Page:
The Poetry Corner
John Keats

John Keats

1795 - 1821John Keats was an English poet prominent in the second generation of Romantic poets, with Lord Byron and Percy Bysshe Shelley, although his poems had been in publication for less than four years when he died of tuberculosis at the age of 25. They were indifferently received during his lifetime, but his fame grew rapidly after his death. By the end of the century he was placed in the canon of English literature and an inspiration for the Pre-Raphaelite Brotherhood, strongly influencing many writers; the Encyclopædia Britannica called one ode "one of the final masterpieces". Jorge Luis Borges named his first encounter with Keats an experience he felt all his life. Keats had a style "heavily loaded with sensualities", notably in the series of odes.Read more on Wikipedia


A Draught Of Sunshine
A Galloway Song
A Party Of Lovers
A Prophecy : To George Keats In America
A Song About Myself
Acrostic : Georgiana Augusta Keats
An Extempore
Answer To A Sonnet By J.H.Reynolds
Asleep! O Sleep A Little While, White Pearl!
Ben Nevis : A Dialogue
Calidore: A Fragment
Character Of Charles Brown
Dawlish Fair
Dedication To Leigh Hunt, Esq.
Endymion: Book I
Endymion: Book II
Endymion: Book III
Endymion: Book IV
Epistle To John Hamilton Reynolds
Epistle To My Brother George
Extracts From An Opera
Faery Songs
Fill For Me A Brimming Bowl
Fragment Of "The Castle Builder."
Fragment Of An Ode To Maia. Written On May Day 1818
Fragment: Modern Love
Fragment: Welcome Joy, And Welcome Sorrow
Fragment: Where's The Poet?
Give Me Women, Wine, And Snuff
Hither, Hither, Love
Hymn To Apollo
Hyperion, A Vision : Attempted Reconstruction Of The Poem
Hyperion. Book I
Hyperion. Book II
Hyperion. Book III
I Stood Tip-Toe Upon A Little Hill
Imitation Of Spenser
Isabella; or, The Pot Of Basil
La Belle Dame Sans Merci
Lines On Seeing A Lock Of Milton's Hair
Lines On The Mermaid Tavern
Lines Rhymed In A Letter From Oxford
Lines To Fanny
Lines Written In The Highlands After A Visit To Burns's Country
Meg Merrilies
Ode On A Grecian Urn
Ode On Indolence
Ode On Melancholy
Ode To A Nightingale
Ode To Apollo
Ode To Autumn
Ode To Fanny
Ode To Psyche
Ode. Written On The Blank Page Before Beaumont And Fletcher's Tragi-Comedy 'The Fair Maid Of The Inn'
On A Dream
On Death
On Hearing The Bag-Pipe And Seeing "The Stranger" Played At Inverary
On Receiving A Curious Shell
On Visiting The Tomb Of Burns
Robin Hood
Sharing Eve's Apple
Sleep And Poetry
Song Of Four Faries
Song. I Had A Dove
Song: Hush, Hush! Tread Softly!
Song: Written On A Blank Page In Beaumont And Fletcher's Works
Sonnet I: To My Brother George
Sonnet II: To ----
Sonnet III: Written On The Day That Mr Leigh Hunt Left Prison
Sonnet IV: How Many Bards Gild The Lapses Of Time!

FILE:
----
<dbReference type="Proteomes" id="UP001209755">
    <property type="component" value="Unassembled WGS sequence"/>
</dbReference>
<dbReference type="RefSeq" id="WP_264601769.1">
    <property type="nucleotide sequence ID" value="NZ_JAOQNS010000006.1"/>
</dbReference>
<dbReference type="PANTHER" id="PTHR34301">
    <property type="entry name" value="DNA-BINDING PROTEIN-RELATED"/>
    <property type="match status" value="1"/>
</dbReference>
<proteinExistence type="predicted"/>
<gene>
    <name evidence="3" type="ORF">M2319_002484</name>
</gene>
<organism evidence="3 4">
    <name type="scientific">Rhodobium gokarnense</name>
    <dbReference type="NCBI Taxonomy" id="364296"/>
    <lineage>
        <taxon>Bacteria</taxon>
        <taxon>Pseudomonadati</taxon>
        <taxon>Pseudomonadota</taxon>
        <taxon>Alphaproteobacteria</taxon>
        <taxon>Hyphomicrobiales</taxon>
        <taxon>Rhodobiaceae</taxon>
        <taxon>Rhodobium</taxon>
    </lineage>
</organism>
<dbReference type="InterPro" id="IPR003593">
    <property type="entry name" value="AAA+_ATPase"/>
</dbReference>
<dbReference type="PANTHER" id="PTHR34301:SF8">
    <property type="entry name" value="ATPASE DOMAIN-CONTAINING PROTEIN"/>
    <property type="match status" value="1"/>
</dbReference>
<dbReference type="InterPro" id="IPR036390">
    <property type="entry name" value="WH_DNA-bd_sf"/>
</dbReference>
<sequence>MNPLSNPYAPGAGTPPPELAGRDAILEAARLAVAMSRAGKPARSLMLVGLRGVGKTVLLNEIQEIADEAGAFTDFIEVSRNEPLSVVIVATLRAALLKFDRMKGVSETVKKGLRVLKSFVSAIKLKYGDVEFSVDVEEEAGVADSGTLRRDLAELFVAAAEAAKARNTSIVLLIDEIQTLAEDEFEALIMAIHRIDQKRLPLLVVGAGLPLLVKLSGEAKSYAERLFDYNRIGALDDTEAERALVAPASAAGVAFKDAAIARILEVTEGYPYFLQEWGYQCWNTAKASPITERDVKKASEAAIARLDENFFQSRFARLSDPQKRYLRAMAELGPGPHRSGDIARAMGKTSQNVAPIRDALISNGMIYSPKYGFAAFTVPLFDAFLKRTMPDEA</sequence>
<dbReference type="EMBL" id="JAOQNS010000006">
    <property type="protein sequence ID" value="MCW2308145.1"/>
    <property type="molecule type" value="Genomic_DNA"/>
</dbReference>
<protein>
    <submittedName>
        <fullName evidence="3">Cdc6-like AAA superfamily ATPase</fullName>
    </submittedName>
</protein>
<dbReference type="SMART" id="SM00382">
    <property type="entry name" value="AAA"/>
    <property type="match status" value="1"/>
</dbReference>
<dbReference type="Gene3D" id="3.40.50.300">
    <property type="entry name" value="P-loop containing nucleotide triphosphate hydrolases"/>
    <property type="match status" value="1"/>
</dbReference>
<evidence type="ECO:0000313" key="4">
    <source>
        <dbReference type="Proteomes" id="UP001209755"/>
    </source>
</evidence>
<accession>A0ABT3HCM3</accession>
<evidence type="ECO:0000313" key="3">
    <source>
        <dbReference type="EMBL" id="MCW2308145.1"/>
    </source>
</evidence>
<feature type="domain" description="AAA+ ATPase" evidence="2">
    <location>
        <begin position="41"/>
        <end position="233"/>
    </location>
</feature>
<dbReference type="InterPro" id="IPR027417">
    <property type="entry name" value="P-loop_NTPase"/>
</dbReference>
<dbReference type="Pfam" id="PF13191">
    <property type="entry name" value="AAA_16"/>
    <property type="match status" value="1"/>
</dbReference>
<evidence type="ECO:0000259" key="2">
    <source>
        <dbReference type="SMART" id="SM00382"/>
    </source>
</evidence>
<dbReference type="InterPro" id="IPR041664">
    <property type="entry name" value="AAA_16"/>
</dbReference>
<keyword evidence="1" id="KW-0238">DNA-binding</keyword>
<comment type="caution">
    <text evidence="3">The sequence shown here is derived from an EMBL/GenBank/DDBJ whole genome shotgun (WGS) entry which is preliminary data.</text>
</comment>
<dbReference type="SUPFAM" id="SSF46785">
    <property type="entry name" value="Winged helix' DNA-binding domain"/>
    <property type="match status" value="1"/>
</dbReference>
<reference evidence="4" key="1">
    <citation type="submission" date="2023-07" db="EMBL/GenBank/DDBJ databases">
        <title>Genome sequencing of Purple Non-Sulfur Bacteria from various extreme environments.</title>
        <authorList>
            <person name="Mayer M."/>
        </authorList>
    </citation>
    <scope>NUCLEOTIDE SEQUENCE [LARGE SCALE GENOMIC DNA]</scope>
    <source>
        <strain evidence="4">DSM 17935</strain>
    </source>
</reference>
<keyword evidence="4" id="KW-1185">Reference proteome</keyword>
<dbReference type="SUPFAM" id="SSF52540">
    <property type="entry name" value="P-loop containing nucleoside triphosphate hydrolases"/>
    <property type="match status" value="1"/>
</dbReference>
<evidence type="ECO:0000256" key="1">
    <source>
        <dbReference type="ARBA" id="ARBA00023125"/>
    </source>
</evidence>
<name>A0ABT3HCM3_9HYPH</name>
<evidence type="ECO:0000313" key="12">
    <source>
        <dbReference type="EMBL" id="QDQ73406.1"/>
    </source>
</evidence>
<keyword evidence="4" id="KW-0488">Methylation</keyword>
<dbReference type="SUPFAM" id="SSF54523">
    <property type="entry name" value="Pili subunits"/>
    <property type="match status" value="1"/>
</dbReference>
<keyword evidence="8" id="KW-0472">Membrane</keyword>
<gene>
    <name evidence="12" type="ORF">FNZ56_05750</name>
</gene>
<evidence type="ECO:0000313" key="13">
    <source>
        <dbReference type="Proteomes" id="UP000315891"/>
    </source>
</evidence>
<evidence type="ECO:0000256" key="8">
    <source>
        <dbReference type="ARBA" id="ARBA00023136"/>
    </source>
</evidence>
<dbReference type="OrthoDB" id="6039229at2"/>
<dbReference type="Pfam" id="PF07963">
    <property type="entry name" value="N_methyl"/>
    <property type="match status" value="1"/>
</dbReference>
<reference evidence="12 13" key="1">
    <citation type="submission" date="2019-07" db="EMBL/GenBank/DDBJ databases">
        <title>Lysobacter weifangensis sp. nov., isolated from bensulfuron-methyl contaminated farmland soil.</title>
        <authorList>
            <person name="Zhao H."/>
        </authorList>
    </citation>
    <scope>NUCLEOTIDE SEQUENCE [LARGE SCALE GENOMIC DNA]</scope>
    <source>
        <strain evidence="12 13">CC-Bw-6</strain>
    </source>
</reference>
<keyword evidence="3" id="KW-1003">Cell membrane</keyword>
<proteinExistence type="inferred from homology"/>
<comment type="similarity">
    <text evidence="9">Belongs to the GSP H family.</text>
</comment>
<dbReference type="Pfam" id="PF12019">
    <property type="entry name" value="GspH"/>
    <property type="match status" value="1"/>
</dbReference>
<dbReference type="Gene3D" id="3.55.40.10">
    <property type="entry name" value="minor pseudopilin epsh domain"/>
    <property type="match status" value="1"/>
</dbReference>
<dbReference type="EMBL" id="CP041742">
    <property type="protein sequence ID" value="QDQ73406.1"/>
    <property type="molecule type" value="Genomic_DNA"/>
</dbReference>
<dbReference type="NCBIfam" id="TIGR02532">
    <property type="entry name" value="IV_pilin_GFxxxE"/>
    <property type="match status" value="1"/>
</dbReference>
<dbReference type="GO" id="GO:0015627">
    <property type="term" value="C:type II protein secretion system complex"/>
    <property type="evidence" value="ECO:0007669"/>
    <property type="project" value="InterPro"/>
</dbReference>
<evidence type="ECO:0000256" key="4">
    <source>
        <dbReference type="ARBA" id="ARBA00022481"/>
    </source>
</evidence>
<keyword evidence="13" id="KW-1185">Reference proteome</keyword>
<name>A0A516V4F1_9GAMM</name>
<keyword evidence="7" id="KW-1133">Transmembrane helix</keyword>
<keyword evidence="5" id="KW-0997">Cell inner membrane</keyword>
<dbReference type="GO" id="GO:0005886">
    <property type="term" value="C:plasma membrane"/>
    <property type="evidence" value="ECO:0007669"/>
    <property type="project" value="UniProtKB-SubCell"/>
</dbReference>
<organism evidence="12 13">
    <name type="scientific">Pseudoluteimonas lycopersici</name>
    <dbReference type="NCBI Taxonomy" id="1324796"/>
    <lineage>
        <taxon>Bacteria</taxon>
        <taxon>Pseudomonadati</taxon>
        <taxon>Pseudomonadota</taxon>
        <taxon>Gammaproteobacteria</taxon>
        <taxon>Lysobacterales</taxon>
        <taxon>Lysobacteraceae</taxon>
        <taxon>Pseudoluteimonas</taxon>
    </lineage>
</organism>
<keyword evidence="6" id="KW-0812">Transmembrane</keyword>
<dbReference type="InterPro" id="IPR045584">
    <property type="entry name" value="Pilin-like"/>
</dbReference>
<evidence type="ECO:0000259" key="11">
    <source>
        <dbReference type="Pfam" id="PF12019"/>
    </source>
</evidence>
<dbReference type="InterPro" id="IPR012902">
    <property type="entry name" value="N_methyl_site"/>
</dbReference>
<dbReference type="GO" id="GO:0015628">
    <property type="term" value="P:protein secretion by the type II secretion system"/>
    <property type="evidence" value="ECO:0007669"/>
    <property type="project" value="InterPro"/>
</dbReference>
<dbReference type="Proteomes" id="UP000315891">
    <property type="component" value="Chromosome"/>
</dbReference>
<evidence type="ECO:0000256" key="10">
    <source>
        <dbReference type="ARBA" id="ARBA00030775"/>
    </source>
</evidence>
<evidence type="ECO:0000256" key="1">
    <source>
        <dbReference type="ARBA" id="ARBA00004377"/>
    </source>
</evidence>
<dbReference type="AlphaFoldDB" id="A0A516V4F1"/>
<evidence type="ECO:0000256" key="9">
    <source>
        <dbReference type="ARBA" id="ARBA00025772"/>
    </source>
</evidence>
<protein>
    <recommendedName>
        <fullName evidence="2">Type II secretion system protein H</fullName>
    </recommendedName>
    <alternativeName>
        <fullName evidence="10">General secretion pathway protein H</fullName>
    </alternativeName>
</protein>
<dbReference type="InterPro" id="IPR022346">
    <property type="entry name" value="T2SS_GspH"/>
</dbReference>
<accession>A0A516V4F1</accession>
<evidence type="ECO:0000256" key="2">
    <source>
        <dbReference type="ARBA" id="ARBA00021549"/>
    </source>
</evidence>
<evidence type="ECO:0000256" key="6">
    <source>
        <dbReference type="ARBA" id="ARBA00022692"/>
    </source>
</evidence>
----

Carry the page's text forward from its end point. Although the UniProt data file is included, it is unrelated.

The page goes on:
Sonnet IX: Keen, Fitful Gusts Are
Sonnet To Byron
Sonnet To Chatterton
Sonnet To George Keats: Written In Sickness
Sonnet To Homer
Sonnet To John Hamilton Reynolds
Sonnet To Mrs. Reynolds's Cat
Sonnet To Sleep
Sonnet To Spenser
Sonnet To The Nile
Sonnet V: To A Friend Who Sent Me Some Roses
Sonnet VI: To G. A. W.
Sonnet VII: To Solitude
Sonnet VIII: To My Brothers
Sonnet X: To One Who Has Been Long In City Pent
Sonnet XI: On First Looking Into Chapman's Homer
Sonnet XII: On Leaving Some Friends At An Early Hour
Sonnet XIII: Addressed To Haydon
Sonnet XIV: Addressed To The Same (Haydon)
Sonnet XV: On The Grasshopper And Cricket
Sonnet XVI: To Kosciusko
Sonnet XVII: Happy Is England
Sonnet: A Dream, After Reading Dante's Episode Of Paulo And Francesca
Sonnet: After Dark Vapors Have Oppress'd Our Plains
Sonnet: As From The Darkening Gloom A Silver Dove
Sonnet: If By Dull Rhymes Our English Must Be Chain'd
Sonnet: Oh! How I Love, On A Fair Summer's Eve
Sonnet: On A Picture Of Leander.
Sonnet: On Leigh Hunt's Poem 'The Story of Rimini.'
Sonnet: On The Sea
Sonnet: The Day Is Gone
Sonnet: The Human Seasons
Sonnet: To A Lady Seen For A Few Moments At Vauxhall
Sonnet: To A Young Lady Who Sent Me A Laurel Crown
Sonnet: When I Have Fears That I May Cease To Be
Sonnet: Why Did I Laugh Tonight?
Sonnet: Written Before Re-Read King Lear
Sonnet: Written In Answer To A Sonnet By J. H. Reynolds
Sonnet: Written In Disgust Of Vulgar Superstition
Sonnet: Written On A Blank Page In Shakespeare's Poems, Facing 'A Lover's Complaint'
Sonnet: Written On A Blank Space At The End Of Chaucer's Tale Of 'The Floure And The Lefe'
Sonnet: Written Upon The Top Of Ben Nevis
Specimen Of An Induction To A Poem
Spenserian Stanza: Written At The Close Of Canto II, Book V, Of "The Faerie Queene"
Spenserian Stanzas On Charles Armitage Brown
Stanzas To Miss Wylie
Stanzas: In A Drear-Nighted December
Teignmouth: "Some Doggerel," Sent In A Letter To B. R. Haydon
The Cap And Bells; Or, The Jealousies: A Faery Tale - Unfinished.
The Devon Maid: Stanzas Sent In A Letter To B. R. Haydon
The Eve Of Saint Mark. A Fragment
The Eve Of St. Agnes
The Gadfly
The Pot Of Basil; or, Isabella
This Living Hand
To ----
To -----
To Ailsa Rock
To Autumn
To Charles Cowden Clarke
To Fanny
To George Felton Mathew
To Hope
To Some Ladies
Translated From A Sonnet Of Ronsard
Two Or Three
Two Sonnets On Fame
Two Sonnets: To Haydon, With A Sonnet Written On Seeing The Elgin Marbles
What The Thrush Said. Lines From A Letter To John Hamilton Reynolds
Woman! When I Behold Thee Flippant, Vain
Written In The Cottage Where Burns Was Born